The Avett Brothers: Headed North

By: Ryan Dembinsky

The Avett Brothers
The Avett Brothers put their best foot forward on I and Love and You (released September 29 on American/Columbia). More specifically, they put their best song first (or one of them at least). With the title track, inspired in part by an epiphany-inducing performance at the Galapagos Art Space in Brooklyn, the Avetts tighten an attention vice-grip, setting the pace for the album. From there, they never let go.

"It was a night where everything kind of came together; everything just felt so right," Seth Avett (acoustic guitar, piano, drums) says during a morning phone conversation. "The main thing about the song with reference to Brooklyn is - for us or anyone coming from rural North Carolina, or a small town, or Minnesota, or Ohio - New York City and Brooklyn represent something mysterious, very romantic, and very different from where we're from. Whether Brooklyn - whatever Brooklyn may be - is real or an invention of our own expectations, we looked at it as so mysterious and almost unreachable for us."

At this point in their career, the thought of little old Brooklyn feeling unreachable for The Avett Brothers is almost laughable. The band just released an album with one of the biggest producer in the world (Rick Rubin), performed on both the David Letterman and Craig Ferguson shows, they constantly play to bigger crowds and seemingly have the world by a string.

Growing into some of the finest songwriters of the day, I and Love and You, the band's tenth studio album, shows the same attention to the craft they've always displayed, but is clearly a new direction. Here the piano and drums are given equal attention as the signature driving banjo vamps and quasi-cinematic string instrumentations that have defined the Avetts. Working with genre-bending super-producer Rick Rubin appears to have given birth to songs like the emotive ballad "Ill With Want" and the radio-ready "Kick Drum Heart."

Rick Rubin
"It was more our doing," says Seth. "We essentially always work from the piano out."

Both Scott (banjo, piano, drums) and Seth Avett got their start on piano and it's only natural that their songs revert back to these early roots for structure. It wasn't Rubin pushing them in any direction, that's not how he works. He may be a major label hit-maker, but he's very Zen Master in his approach.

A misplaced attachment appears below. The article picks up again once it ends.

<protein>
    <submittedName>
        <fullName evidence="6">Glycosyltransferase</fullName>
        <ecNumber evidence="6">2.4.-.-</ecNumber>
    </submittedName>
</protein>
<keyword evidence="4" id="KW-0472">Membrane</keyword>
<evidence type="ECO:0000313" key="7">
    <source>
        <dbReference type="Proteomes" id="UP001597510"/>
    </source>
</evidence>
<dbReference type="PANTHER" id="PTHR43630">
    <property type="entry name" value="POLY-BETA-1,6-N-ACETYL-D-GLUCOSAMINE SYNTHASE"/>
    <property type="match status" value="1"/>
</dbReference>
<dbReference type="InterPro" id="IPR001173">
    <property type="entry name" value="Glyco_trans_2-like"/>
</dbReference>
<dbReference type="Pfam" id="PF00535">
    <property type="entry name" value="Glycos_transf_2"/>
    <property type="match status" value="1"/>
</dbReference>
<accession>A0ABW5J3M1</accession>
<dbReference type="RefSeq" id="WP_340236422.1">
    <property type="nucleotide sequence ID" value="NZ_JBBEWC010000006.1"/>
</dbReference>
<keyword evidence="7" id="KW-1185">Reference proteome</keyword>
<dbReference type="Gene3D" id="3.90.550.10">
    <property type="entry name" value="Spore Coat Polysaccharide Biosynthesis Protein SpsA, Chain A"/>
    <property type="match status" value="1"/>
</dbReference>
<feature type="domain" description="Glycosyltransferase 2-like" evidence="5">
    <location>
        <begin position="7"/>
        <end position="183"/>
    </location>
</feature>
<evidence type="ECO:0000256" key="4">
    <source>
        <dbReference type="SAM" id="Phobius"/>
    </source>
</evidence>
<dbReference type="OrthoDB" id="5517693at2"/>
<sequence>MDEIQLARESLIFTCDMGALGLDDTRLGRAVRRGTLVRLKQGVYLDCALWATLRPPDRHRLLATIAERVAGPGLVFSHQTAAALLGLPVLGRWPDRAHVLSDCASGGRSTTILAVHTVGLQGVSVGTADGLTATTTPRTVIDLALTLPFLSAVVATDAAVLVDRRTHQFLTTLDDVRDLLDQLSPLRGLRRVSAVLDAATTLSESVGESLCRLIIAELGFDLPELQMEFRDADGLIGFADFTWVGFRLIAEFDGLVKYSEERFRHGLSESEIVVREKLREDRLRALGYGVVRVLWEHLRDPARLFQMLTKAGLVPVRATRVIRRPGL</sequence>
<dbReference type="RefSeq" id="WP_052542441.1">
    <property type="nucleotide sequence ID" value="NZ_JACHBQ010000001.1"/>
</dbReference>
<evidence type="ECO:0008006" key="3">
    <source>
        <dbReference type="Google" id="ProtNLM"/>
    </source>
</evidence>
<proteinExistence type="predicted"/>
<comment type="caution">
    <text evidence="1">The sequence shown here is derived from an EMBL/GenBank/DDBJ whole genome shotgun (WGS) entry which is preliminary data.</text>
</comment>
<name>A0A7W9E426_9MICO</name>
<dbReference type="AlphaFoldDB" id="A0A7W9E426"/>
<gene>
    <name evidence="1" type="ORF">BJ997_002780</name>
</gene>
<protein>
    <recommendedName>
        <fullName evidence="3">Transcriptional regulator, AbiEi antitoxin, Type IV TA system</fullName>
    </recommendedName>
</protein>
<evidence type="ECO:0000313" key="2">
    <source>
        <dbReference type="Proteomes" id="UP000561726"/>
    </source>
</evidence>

"Rick has a very calm and a very warm and a very caring approach," says Seth. "He does not have a heavy hand for control in any way. He was very involved, but he was very respectful."

In discussing Rubin's influence, Seth laid out three key points that made working with him such a profound experience, offering succinct insight about how Rubin excels at bringing out the best in musicians: "Pacing, care, and respect for the artist."

In fact, working with Rubin proved almost completely contrary to how one might expect the story to unfold with a grassroots band like the Avetts hitting the studio with a big name producer for a major label debut. Not only did Rubin stay away from prefabricated or preconceived directions, he encouraged the band to spread their wings and try new things in the studio.

"He is big on taking the time for experimenting. That is something we haven't really done much of in the past," says Seth. "The thing about Rick is he is good about and wants to spread this mythology of 'Let's take our time. Let's experience this.' He'll always start out, 'I got an idea and it may be terrible,' and that was very comforting in that realm. It is probably not a good idea for an artist to be told what to do."

Seth Avett by Crackerfarm
For good examples of this experimentation, check out "Ten Thousand Words," which sounds like two friends casually sitting down on the couch with their acoustics to have a jam, or the studio window dressing on "Slight Figure of Speech," where the song breaks down into a machine gun lyrical segment layered with a sharp marching cadence.

"We met with [Rick] many times before we started working on the record. So, there was a mutual respect," Seth says. "He invited us out to his home, so we were able to build a nice rapport. Rick cares a lot about the music. When he's listening to music, he's in it. I mean he loves it. He loves music."

Several minutes into another standout track on the new album, "Perfect Space," The Avett Brothers pose the question, "Will you forget when we have paid our debts, who did we borrow from?" After this open-ended lyric, the song bursts into one of the harder driving rock segments on the record, which feels almost like a nod to the band's rock 'n' roll influences and their prior life as a rock band called Nemo. People often classify The Avett Brothers as this nouveau bluegrass band, but their roots really come from rock and old time American folk music.

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I don't see us going back to rock full on, just as I don't see us going back to just a banjo and a stand-up bass. We are kind of gathering our abilities and we're gathering different ways and finding new ways and avenues for the songs to come to fruition. Who knows what the next songs will ask for.

-Seth Avett

 

Photo by: Melissa Madison Fuller